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Heart of Darkness and Disharmony

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Heart of Darkness

Readers of James Lee Burke's steeped-in-the-bayou Dave Robicheaux books may not be aware that Burke has created other spellbinding characters as well. One of them is rough-as-sandpaper Billy Bob Holland, a former Texas Ranger turned attorney, who is even more troubled by his own, and life's, darker side than Robicheaux.

Holland is the central character in Burke's latest, "Bitterroot," (Simon & Schuster, $25) which takes its name from a sparsely populated Montana valley where self-delusional patriotic Americans, violent mobsters, fly fishermen (of the effete and expert varieties) and stunningly violent ex-cons find the space they need to practice living their lives.

But fans of Burke's Robicheaux should take note: Billy Bob Holland is to Dave Robicheaux as "Straw Dogs" is to "Mary Poppins." Holland's world is studded with breathtaking violence on nearly every page, and Holland, although he wages battle against it, often succumbs.

That said, "Bitterroot" is every bit as good a read as Burke's fans - of whatever bent - have come to look forward to.

In this outing, Holland has left behind his home in the Texas hardpan to visit his old friend Doc Voss, a troubled man who's still fighting battles he lost in Vietnam. Voss is in the midst of another confrontation, this time against mining interests who threaten a pristine and verdant environment with their reckless extraction policies. Perhaps that's why three men rape Voss' teen-age daughter - to make the point that crusading is not without its consequences.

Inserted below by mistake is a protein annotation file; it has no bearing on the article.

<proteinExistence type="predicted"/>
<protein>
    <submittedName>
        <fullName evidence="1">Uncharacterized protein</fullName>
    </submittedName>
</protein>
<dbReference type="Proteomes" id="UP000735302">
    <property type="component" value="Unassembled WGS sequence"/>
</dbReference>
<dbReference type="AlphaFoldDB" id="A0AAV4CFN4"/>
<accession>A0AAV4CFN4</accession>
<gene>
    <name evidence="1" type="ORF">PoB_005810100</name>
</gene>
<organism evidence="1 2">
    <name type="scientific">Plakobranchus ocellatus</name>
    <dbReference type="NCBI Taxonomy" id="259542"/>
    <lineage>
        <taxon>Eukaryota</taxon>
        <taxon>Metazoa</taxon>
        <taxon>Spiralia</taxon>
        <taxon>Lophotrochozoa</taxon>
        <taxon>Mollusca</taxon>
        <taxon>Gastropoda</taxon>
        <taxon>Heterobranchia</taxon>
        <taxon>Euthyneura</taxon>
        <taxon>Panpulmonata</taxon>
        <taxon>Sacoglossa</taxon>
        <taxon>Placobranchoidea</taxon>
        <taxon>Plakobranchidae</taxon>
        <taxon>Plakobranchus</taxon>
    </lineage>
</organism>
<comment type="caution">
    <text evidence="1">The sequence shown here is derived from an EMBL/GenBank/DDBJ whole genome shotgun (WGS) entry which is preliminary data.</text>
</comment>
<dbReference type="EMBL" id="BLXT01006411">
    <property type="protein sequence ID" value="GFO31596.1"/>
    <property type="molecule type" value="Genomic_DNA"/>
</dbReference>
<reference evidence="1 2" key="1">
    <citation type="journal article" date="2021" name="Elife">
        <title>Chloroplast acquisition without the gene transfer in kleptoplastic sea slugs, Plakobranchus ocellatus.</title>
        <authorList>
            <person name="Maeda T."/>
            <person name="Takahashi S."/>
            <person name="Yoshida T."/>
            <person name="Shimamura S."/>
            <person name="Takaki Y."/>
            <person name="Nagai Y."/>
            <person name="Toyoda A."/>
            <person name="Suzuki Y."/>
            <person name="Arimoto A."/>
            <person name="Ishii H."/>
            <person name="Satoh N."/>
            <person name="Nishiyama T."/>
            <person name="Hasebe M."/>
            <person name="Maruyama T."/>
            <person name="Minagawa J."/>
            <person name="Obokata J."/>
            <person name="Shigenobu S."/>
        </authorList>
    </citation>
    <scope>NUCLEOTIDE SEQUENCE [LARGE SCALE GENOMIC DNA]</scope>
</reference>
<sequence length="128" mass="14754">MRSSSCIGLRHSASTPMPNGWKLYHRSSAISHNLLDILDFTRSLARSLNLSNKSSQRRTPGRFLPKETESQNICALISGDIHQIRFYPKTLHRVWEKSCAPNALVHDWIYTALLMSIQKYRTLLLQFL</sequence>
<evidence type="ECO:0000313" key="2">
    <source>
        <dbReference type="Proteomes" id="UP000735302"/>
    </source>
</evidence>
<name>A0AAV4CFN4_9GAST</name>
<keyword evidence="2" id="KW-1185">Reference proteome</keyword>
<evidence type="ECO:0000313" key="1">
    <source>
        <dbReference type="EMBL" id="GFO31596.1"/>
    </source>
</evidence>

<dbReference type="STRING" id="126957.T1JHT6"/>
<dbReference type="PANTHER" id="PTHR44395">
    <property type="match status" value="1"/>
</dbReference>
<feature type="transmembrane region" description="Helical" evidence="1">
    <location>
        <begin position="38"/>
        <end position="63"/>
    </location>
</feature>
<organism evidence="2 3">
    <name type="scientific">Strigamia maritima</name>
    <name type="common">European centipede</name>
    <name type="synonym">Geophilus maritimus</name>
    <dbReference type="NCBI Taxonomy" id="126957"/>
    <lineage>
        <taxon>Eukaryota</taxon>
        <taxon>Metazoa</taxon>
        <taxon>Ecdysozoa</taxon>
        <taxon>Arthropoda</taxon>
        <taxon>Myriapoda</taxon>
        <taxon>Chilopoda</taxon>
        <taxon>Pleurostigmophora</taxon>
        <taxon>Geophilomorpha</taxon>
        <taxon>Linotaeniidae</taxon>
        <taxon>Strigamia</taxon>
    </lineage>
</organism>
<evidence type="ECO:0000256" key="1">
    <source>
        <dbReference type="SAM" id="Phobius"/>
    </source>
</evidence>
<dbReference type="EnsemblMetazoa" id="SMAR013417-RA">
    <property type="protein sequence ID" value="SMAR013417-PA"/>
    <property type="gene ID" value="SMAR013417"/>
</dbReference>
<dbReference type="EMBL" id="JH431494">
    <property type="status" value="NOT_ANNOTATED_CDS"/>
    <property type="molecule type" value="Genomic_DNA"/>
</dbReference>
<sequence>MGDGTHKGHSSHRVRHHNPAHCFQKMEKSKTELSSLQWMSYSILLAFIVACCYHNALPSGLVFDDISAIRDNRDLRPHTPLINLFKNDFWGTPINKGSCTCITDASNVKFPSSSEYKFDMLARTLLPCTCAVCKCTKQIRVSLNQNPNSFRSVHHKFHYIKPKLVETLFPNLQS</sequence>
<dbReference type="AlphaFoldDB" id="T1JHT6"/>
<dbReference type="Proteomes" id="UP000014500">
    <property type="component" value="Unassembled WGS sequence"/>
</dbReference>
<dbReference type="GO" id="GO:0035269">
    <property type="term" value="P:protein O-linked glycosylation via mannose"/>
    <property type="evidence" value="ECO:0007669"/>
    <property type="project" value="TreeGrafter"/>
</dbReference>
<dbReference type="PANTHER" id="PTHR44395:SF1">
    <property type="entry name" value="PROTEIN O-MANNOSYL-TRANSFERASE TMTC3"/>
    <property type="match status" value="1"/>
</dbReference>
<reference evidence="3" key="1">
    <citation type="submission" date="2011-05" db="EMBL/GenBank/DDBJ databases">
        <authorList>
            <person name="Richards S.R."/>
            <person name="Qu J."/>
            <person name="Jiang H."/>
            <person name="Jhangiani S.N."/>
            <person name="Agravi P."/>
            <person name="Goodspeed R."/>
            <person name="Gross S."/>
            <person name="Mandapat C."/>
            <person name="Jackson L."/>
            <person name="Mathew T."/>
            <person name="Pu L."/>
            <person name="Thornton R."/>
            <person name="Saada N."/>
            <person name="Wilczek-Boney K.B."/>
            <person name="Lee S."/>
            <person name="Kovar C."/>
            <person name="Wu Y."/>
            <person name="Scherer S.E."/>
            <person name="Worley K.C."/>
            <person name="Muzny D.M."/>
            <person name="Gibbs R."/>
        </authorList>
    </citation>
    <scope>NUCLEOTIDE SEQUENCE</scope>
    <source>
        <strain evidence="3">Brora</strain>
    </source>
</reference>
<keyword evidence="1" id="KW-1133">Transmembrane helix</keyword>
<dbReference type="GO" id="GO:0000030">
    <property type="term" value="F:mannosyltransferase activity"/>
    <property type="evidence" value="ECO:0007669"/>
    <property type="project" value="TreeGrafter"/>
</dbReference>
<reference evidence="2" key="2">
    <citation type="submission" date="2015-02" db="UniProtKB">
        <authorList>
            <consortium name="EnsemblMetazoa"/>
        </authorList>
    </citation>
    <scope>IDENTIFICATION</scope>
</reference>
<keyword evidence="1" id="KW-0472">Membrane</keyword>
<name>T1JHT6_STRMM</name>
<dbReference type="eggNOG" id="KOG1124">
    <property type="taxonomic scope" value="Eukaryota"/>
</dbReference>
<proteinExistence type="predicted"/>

Added to the mix in this absorbing novel are an East Coast mobster and his coterie of thugs, a right-wing militia leader, an unbalanced young reformatory graduate and, most threatening of all, a psychopathic parolee from Texas with a grudge against Holland.

As usual, Burke mixes his characters and situations into a stew of intrigue, uncertainty, brutality, sadism and practical morality that leaves the reader confused until the end about who's right and who's wrong - but turning pages as fast as he can to keep up with the breakneck speed of Burke's plot. — Don Dale


Some writers don't understand the difference between writing and typing. Writing is an art: It takes vision, brains and soul. Typing is fingers flying across the keyboard, words with no meaning behind them. It seems fitting that the narrator of Han Ong's debut novel, "Fixer Chao,"(Farrar Straus &Giroux, $26) is a Filipino typist who feels shortchanged by the American Dream. The narrator, William Paulinha, works odd typing jobs in New York City and prostitutes himself at the Port Authority to make his rent. In short, he's just barely getting by. William hangs out at a sleazy bar called the Savoy, where he meets Shem C, a social-climbing wannabe writer who will change his life. Together, William and Shem C hatch a Feng Shui scam to exact revenge on Manhattan's upper crust.

Although "Fixer Chao" aims to be a searing social satire of America in the late '90s, it's really just typing.

The novel takes place in the mid-'90s, just before Feng Shui, the art of harmonizing one's furnishings with the environment, hit it big. Shem C overhauls William Paulinha's personality into that of William Chao, the Feng Shui master who will infiltrate the penthouse apartments and brownstone mansions of Manhattan's elite. Once inside, instead of arranging the inhabitant's furniture according to the rules of Feng Shui, William will arrange paintings, couches and desk sets in an anti-Feng Shui fashion. For instance, placing a mirror directly opposite the bed is extremely bad luck. The plan works, William and Shem C exact their vengeance on the spoiled social set and get paid handsomely to do so.

Spoofing Feng Shui is an interesting thematic choice because it attacks how American culture tends to adopt other cultures for commercial profit. But the major problem in writing a novel where Feng Shui carries most of the dramatic action is that it's extremely boring. Let's face it, moving furniture around just isn't dramatic.

While the novel is filled with many forgettable characters, their dialogue is the one highlight of the novel. Han Ong, a MacArthur Fellow, is the writer of several critically acclaimed plays, and, accordingly, his dialogue positively sparkles. But with the dragging narrative arc entirely dependent on the ironic manipulation of Feng Shui, "Fixer Chao" never transforms mere typing into writing. — Colleen Curran

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